https://insulinnation.com/treatment/...nsulin-prices/

The author claims that blood sugar control with walmart insulin is far harder, but again I have no idea.
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Last edited by Wesley Clark; 09-04-2018 at 10:05 PM.
  #37  
Old 09-04-2018, 10:18 PM
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I know the OP said "USA", but if one really wanted to disappear, India would be the place.
I've been to India. Tall white guy with red hair. Real hard for me to blend in. And Indians stare at foreigners the way it is. Even in a country of over 1 billion I just don't think I'd be comfortable hiding out there. Plus don't get me started on how much I hated the place, and I was all over that country.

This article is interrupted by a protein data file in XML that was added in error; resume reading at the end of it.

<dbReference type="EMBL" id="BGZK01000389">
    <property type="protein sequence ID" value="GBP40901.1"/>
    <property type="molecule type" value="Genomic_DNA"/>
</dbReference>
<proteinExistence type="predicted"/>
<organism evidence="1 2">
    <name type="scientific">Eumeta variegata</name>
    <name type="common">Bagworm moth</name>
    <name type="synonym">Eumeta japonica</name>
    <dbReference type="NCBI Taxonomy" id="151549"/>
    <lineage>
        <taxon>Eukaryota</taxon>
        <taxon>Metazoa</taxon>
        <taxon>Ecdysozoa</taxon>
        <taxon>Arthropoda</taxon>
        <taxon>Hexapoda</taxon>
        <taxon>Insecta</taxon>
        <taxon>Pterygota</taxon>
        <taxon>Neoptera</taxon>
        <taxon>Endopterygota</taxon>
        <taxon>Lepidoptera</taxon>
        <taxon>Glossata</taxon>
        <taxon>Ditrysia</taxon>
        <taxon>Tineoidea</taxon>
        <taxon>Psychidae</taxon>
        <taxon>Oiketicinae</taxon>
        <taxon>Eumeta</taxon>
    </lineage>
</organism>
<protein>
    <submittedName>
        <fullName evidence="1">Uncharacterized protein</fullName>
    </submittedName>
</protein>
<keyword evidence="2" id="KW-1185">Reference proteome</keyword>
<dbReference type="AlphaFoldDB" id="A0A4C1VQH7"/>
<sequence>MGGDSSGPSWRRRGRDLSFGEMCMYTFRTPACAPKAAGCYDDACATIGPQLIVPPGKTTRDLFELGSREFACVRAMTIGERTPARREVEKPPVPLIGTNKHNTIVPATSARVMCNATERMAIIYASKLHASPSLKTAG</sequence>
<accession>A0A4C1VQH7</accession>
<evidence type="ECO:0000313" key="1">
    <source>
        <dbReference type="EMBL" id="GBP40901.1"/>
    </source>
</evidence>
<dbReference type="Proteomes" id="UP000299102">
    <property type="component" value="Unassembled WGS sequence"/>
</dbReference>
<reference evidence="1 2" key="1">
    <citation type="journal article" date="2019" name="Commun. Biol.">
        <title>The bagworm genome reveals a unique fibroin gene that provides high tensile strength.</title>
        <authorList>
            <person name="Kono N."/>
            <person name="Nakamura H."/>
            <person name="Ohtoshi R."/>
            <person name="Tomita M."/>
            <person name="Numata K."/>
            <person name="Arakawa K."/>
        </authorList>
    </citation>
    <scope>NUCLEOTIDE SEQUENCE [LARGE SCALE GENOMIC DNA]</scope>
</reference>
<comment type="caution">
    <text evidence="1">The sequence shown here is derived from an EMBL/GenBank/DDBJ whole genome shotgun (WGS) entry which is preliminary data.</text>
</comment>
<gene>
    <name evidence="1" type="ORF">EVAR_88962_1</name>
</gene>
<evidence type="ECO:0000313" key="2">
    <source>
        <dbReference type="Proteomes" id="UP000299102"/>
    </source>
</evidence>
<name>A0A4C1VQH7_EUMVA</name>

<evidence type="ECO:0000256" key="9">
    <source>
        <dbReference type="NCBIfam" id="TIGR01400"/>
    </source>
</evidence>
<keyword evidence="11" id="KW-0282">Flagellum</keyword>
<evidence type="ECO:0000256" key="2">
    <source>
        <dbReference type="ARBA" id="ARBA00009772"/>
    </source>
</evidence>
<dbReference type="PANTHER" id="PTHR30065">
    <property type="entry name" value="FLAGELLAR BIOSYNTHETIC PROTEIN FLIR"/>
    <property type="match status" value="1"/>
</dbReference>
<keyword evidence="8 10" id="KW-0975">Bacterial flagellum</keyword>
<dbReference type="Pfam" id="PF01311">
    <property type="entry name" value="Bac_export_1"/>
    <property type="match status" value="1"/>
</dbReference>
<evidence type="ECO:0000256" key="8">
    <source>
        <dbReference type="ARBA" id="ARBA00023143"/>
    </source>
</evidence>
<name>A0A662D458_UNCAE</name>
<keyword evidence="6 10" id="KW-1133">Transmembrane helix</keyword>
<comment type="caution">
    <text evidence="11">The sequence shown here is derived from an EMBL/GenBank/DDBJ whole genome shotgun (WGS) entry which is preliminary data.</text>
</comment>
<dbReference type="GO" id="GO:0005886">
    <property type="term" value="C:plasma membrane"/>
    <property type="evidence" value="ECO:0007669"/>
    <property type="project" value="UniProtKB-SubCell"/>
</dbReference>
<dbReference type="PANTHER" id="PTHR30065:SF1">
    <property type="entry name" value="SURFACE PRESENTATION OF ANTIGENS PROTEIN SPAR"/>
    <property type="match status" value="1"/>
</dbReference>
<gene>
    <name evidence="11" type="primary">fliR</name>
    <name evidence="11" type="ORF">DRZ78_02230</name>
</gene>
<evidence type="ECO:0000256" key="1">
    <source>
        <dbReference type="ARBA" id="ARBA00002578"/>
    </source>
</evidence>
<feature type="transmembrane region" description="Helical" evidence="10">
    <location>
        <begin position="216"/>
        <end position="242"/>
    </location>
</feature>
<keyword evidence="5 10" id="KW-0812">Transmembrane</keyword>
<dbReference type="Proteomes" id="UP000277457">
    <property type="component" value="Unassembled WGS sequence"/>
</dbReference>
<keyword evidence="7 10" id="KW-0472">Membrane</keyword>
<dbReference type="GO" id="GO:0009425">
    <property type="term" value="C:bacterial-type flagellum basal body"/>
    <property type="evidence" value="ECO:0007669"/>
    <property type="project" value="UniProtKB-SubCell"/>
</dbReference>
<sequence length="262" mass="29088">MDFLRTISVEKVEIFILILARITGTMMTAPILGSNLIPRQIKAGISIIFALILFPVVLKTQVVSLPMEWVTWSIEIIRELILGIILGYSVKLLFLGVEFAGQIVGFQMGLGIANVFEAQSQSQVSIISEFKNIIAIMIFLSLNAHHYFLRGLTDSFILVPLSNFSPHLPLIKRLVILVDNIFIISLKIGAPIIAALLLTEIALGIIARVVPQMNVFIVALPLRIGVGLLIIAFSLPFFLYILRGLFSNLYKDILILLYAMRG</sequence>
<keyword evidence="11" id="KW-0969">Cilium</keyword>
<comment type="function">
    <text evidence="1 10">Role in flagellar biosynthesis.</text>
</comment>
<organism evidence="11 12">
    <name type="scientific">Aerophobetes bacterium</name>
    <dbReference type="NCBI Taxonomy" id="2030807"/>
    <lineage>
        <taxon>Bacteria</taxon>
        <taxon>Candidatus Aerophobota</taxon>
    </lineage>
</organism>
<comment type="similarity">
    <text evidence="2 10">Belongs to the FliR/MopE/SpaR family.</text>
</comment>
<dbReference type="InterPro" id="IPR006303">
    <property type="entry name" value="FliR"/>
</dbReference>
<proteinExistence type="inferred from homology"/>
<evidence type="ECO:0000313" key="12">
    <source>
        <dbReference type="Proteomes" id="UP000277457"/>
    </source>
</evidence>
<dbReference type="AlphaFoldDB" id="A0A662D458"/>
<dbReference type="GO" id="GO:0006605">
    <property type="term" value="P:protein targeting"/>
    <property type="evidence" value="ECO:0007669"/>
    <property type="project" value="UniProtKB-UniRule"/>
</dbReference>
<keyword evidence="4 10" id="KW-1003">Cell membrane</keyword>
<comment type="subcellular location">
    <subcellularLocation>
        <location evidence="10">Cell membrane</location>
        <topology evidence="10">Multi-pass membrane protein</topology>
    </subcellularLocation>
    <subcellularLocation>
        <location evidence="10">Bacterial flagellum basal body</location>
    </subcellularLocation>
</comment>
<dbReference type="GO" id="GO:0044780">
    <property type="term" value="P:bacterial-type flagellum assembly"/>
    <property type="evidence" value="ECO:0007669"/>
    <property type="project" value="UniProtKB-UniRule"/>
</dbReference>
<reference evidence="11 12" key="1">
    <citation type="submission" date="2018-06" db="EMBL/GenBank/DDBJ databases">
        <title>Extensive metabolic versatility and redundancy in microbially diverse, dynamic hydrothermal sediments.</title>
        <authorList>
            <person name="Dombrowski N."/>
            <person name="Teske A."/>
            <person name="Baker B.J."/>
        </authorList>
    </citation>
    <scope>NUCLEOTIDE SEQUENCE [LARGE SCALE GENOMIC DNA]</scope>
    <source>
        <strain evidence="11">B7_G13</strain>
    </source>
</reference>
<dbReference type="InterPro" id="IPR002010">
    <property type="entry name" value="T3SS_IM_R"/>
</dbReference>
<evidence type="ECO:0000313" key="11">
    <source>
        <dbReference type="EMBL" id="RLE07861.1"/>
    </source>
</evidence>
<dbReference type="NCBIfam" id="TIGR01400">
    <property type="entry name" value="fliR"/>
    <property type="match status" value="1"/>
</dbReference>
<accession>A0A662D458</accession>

But YMMV.
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Old 09-04-2018, 11:26 PM
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I think it's hard to predict the difficulty.

I read a story on CNN a few years back. College girl goes missing from college, parents call authorities, searches turn up nothing , case goes cold.

She was found a few years later, a few states away.
Working under her own name and social security number.

She got tired of Mommy and Daddy's shit and actually took off and made her own way.


Note: I tried to find the news story, but every search I do is pretty much about girls who weren't found I don't wanna wade through all that.
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Old 09-04-2018, 11:58 PM
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I think it's hard to predict the difficulty